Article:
Our design uses an 8 inch fin with a 60 degree sweep and a flat trailing edge. The trailing edge is perpendicular to the airframe centerline (0 notch ratio).
The fin produces a lift force of 62 N (14 lbs) per degree at Mach 1.2, 1855 N (417 lbs) at a 30 degree AOA.
The above equations require known atmospheric conditions, which can be approximated with a standard atmosphere as a function of altitude only.
Mass Moment of Inertia Calculations
Our project requires the full inertia tensor.
This is obtained from solid models used to design the rocket.
- Model audit
- List all parts in model
- Check material properties in each part (steel aluminum, etc)
- Check mass of parts against actual parts
Measured Mass Moment of Inertia
The mass moment of inertia is measured experimentally in (approximately) the principle axes. Inertia measurements in off axis orientations can be made to confirm the principle axis orientations.
Then, the results are checked against the model.
The performance requirements describe how quickly the rocket and control system must track position and orientation commands. This can be expressed in terms of bandwidth. Bandwidth describes how quickly the rocket must track an orientation command, up to a pre-defined level of error in tracking.
Further, the performance requirements describe how accurately a particular position must be reached; possibly in meters or kilometers for our application.
The closed loop bandwidth of the rocket and controller depends on the size of the rocket and our estimate of disturbances that occur during flight. One answer to the bandwidth requirement has been "as high as possible". Since our rocket doesn't need to track a moving or accelerating object, "as high as possible" is a poor choice. A better choice is to determine what control bandwidth would result in reasonable forces on the rocket, considering the size and mass properties of that particular flight.
To do this, we compute the forces required to force the rocket to track a sine wave orientation command of a variety of frequencies. Next, we choose a command frequency (bandwidth) that will result in forces which are within the capabilities of our airframe. This is repeated in each of the principle axes of the inertia tensor.
For our application, position accuracy of the rocket is determined by the goal of the flight. A test flight of a small sounding rocket has position accuracy tolerances only to evaluate the control. An orbital insertion flight, however, will require some analysis to determine positional accuracy requirements.
Estimate of Control Forces
Control forces must be evaluated to determine the following:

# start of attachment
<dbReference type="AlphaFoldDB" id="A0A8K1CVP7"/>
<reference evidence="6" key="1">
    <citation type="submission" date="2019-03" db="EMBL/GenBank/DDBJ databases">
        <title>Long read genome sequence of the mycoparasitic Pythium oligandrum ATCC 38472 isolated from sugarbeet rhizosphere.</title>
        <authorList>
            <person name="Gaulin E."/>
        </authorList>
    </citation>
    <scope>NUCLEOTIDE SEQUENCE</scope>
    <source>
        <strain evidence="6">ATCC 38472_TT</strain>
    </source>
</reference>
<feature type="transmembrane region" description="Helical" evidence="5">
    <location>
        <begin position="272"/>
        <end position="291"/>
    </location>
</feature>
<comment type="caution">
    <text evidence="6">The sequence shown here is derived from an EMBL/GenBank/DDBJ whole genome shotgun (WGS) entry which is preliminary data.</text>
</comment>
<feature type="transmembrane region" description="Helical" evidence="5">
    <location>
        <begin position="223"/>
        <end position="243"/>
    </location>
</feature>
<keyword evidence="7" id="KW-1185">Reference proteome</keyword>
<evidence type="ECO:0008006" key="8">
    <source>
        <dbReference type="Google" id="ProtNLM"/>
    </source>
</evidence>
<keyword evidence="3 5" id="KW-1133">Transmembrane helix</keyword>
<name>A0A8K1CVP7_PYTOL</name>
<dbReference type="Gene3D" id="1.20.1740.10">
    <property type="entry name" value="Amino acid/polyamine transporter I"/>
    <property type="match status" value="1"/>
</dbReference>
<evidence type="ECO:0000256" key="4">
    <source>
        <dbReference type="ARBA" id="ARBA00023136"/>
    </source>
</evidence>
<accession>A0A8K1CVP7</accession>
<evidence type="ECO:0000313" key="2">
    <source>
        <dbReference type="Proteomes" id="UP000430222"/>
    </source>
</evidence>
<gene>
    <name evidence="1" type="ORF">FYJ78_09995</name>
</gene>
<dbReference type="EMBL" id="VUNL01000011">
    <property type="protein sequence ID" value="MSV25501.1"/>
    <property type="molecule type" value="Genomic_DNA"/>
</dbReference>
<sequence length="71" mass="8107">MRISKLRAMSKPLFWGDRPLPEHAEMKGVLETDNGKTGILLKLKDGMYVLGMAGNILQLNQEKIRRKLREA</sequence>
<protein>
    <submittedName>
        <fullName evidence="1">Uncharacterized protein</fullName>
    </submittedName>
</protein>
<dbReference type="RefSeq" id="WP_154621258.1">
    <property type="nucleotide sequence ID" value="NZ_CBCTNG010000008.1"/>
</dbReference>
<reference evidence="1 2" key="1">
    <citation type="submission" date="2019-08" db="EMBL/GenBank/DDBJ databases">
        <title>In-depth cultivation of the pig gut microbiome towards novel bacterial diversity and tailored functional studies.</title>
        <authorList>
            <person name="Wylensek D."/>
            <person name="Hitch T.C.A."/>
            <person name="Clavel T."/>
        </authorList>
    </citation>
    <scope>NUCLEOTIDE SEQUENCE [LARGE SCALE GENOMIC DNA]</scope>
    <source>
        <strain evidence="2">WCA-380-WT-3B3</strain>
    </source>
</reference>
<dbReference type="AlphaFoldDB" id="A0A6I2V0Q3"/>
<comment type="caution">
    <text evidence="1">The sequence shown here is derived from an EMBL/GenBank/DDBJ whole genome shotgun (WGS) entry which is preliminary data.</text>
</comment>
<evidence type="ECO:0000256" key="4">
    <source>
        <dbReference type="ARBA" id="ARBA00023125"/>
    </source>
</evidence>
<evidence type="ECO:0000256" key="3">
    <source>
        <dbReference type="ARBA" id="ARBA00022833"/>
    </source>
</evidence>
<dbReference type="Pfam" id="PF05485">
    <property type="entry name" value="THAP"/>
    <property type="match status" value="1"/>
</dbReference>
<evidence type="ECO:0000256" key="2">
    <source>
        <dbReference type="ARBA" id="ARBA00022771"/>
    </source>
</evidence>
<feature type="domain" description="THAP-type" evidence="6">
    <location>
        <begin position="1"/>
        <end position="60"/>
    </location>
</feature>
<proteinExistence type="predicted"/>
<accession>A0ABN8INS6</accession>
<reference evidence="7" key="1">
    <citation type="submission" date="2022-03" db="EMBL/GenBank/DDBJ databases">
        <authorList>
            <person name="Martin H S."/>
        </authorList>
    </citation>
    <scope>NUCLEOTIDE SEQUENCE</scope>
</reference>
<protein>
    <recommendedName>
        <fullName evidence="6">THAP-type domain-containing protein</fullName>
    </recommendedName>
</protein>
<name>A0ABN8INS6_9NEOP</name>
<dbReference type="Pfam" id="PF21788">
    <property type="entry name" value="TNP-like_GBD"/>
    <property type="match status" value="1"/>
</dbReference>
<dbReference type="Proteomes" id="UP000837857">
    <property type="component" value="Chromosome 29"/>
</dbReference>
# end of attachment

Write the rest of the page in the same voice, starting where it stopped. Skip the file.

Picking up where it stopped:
- Fin strength
- Servo strength / power
- Control linkage strength / stiffness
Presently assuming a working force of 470 lbs (From analysis above)
Control Rod Forces
From the fin dimensions and aerodynamics, the fin center of pressure is 1.25 inch behind the middle of the root chord. With the fin pivot at the root chord, the 470 lbs max fin force at 30 degree AOA will produce 588 inch lbs of torque. Since the control rods are mounted at a distance of (CHECK THIS) 1.5 inches from the fin pivot, the normal working control rod force requirement is 392 lbs.
For the type of control rod we have selected, we did some analysis of the rods' strength and spring constant so that it could be considered in the dynamic analysis.
Control Fin Servo
Due to the control fin forces expected (above), servos with significant force/torque are required. For the longitudinal rocket dynamics, the servo speed could be very slow in comparison with the roll control system previously designed and flown. For the roll axis, however, we can expect even faster dynamics that previously seen due to the increased size of the fins. The fin size has increased from 4 60 degree fins at 2.5 inch chord, to 3 60 degree fins at an 8 inch chord. This increases the area available for roll by 7.68, but since the fin actuation travel is 5 degrees instead of 15 degrees, the actual increase is only 2.56.
What that means is, our roll axis response will require at least as much processing power as the original roll control, and our servos should remain as fast as they were on roll control. This is a servo capable of producing 588 inch lbs of torque at the fin, and actuating through 10 degrees of rotation in 0.06 seconds. A quick power analysis indicates that 193 watts are required to do this. Assume motor efficiency of 78%, that gives 250 watts.
|Fin Actuation Requirements Summary|
|Torque||66.43 [N m]||588 [inch lbs]|
|Angle of Rotation||0.1745 [radians]||10 [degrees]|
|Transit Time||0.060 [seconds]||60 [ms]|
|Power Required||250 [watts]||0.335 [HP]|
We have chosen to create a custom designed servo using a DC brush motor, a custom motor control, and a custom gearbox.